8 Key Tips On Becoming a Forensic Accountant [Updated]
A career as a Forensic Accountant can be an exciting one.
On a daily basis, you’ll be involved in critical investigations, valuations and analyses of financial data that can help reveal evidence of breaches, bankruptcy, fraud, embezzlement or even espionage.
Below, we offer some key tips on how to kickstart your career as a Forensic Accountant, and what you need to keep in mind regarding future employment, further education and skills.
Start With a Qualification in Accounting
All accountants will require, at minimum, a Bachelor’s degree in accounting. If you aren’t able to enter directly into a Bachelor program, you can also consider commencing your accounting studies with a Certificate or Diploma course. Certificates and Diploma courses can be an excellent way to introduce yourself to the world of accounting and learn more about whether Forensic Accounting is going to be right for you.
Have an Idea of Where You Want to Work
Having an idea of where you ideally want to work once you graduate (or while you are studying) can help shape your career goals and pathway. Forensic Accountants can be employed in a variety of settings. Many work for government organisations, such as the Australian Taxation Office (ATO) or the police force. Others work in the private sector, often for private companies like accounting consultancies, insurance firms, banking corporations and legal practices.
Work on Getting Your CA or CPA
Once you’ve obtained a Bachelor’s degree in accounting, your next step will be to obtain a Chartered Accountant or Certified Public Accountant qualification. Most companies will require this qualification in order to employ you. During this time, it can also be a good idea to undertake further education and studies that specifically address your Forensic Accounting interests. For instance, you may want to complete a course that teaches you the ins-and-outs of fraud investigation or you could go on to complete a higher degree that directly focuses on Forensic Accounting.
Consider Specialising in a Specific Area
Forensic Accountants can work across a variety of specialisations, but some can choose to build their expertise and career in a specific area. Examples of these areas can include:
Understand Your Required Responsibilities
A Forensic Accountant does much more than review financial data all day long. On each project, your other tasks and responsibilities may involve:
Get Used to Working as Part of a Team
Forensic Accountants often work as members of investigative teams, which may include other forensic accountants, private investigators, business stakeholders (such as partners and investors), document examiners and financial or business managers. As such, great team-building skills are essential for any Forensic Accountant. You’ll need to be comfortable and confident in working with others, as well as possess great communication and negotiation skills and be able to engage various stakeholders at all levels of the investigation.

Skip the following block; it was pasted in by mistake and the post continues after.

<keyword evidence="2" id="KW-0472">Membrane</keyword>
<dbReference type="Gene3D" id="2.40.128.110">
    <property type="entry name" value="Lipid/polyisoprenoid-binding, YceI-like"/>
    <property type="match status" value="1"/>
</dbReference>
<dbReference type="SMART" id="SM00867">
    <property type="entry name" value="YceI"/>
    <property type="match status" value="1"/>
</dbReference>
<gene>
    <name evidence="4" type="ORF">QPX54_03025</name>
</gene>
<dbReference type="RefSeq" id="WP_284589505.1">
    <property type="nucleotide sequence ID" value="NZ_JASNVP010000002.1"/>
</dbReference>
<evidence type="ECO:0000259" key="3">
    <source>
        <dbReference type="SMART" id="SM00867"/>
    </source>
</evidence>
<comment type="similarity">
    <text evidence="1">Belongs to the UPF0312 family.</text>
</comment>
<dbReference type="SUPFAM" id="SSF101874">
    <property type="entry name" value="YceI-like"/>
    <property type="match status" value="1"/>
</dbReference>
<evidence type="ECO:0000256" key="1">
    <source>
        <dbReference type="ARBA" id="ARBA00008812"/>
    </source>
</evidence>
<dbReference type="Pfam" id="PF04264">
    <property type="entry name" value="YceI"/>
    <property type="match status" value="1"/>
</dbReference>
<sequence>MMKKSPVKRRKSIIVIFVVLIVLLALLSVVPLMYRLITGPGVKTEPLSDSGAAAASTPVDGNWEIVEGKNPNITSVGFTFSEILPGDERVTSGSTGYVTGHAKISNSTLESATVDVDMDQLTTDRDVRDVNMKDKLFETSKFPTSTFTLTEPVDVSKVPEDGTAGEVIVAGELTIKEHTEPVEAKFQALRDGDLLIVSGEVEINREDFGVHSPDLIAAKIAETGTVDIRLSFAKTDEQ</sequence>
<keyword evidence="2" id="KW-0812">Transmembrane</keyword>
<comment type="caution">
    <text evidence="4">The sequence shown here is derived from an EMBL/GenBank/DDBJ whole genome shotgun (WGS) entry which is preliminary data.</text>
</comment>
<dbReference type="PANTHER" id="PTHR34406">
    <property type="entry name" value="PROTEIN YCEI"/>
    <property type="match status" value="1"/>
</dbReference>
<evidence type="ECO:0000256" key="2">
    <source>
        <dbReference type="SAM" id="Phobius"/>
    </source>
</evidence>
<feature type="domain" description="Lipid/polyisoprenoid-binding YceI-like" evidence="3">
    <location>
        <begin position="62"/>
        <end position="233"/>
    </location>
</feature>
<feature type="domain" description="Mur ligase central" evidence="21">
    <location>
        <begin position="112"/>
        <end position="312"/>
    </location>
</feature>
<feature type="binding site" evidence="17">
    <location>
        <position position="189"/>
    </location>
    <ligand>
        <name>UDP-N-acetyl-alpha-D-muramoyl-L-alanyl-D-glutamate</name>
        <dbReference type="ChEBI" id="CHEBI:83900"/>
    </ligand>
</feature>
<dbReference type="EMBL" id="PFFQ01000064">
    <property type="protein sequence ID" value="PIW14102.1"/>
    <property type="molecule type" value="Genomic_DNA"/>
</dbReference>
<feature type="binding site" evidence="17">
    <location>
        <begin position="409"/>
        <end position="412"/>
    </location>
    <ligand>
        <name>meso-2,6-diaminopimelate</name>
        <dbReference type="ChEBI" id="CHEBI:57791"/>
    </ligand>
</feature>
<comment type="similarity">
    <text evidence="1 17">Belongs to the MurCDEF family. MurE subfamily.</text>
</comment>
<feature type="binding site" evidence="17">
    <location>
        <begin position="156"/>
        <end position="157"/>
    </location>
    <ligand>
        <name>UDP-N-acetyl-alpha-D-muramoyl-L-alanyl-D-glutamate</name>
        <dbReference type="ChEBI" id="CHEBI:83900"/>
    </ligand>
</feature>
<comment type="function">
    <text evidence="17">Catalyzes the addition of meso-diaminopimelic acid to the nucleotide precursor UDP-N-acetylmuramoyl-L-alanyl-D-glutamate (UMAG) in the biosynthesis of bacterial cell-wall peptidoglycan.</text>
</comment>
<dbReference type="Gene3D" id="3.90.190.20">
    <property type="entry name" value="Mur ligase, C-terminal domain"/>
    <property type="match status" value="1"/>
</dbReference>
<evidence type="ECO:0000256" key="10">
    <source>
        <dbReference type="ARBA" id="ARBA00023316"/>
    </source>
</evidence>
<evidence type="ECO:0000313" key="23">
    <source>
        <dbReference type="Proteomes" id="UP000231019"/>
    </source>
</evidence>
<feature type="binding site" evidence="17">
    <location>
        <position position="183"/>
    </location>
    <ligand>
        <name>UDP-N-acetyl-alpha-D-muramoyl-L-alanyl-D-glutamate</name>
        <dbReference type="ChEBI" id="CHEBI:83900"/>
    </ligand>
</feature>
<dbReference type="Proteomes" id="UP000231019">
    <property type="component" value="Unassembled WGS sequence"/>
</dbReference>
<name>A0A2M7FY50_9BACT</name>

Ensure Your Communication Skills Are Spot On
Since they frequently work in business environments and often have to present evidence in court, Forensic Accountants must have fantastic communication skills. In Australia, a strong grasp of English is mandatory, as is the ability to both write and speak with clarity, precision and simplicity. Throughout your cases, you may be required to explain complex information in basic terms to partners and other parties, as well as outline your insights to others using detailed or technical terms and information.
Forensic Accountants don’t just take what they see at face value. They’re curious, inquisitive people who love to dig beneath the data, think outside the box and ask the hard questions based on the evidence they see. Sound like you?
Love numbers but not sure about a career in accounting, check out 5 Career Ideas If You’re An Ace With Numbers here.
Want to read more?
Here's some more articles similar to this one.
Why Diversity Is the Missing Piece in Your Business Model
What can we say, with diversity comes diversity. When we welcome job seekers of different cultural backgrounds, sexual orientation, religion or race into our workplace, we also tend to welcome a range...
What is Impostor Syndrome and How to Overcome It
Imposter Syndrome is a psychological phenomenon, where a person believes that they are a failure who is lacking the abilities to thrive in their job. It was first identified in 1978, by...
Top 10 Side Hustles in Australia: How to Make Some Extra Cash in Your Spare Time
One of the skills that any young freelance hopeful has is already has an understanding of social media. This is one of the side hustle ideas that can also offer the ability...
Quiz: How Trashy are You? Test Your Trash IQ + Plastic Pollution Calculator
So fresh and so clean, or super trashy? How much plastic do you pollute compared to other Australians, and the world? And do you have a handle on the real trashy facts?...
Australia’s Gender Pay Gap – Breaking Down the Numbers [Interactive Infographic]
At TafeCourses, we believe that everyone should have the opportunity to pursue their goals in life, regardless of identity or background. But equal economic opportunity is still a far way off. Australia,...
A Student’s Guide to Saving: 5 Effective Ways to Save Money While Studying
Being a student is a pretty full-on gig. Lectures, tutorials, assignments and not to mention those dreaded group-projects. On top of the academics, you’re encouraged to be socially involved and join clubs...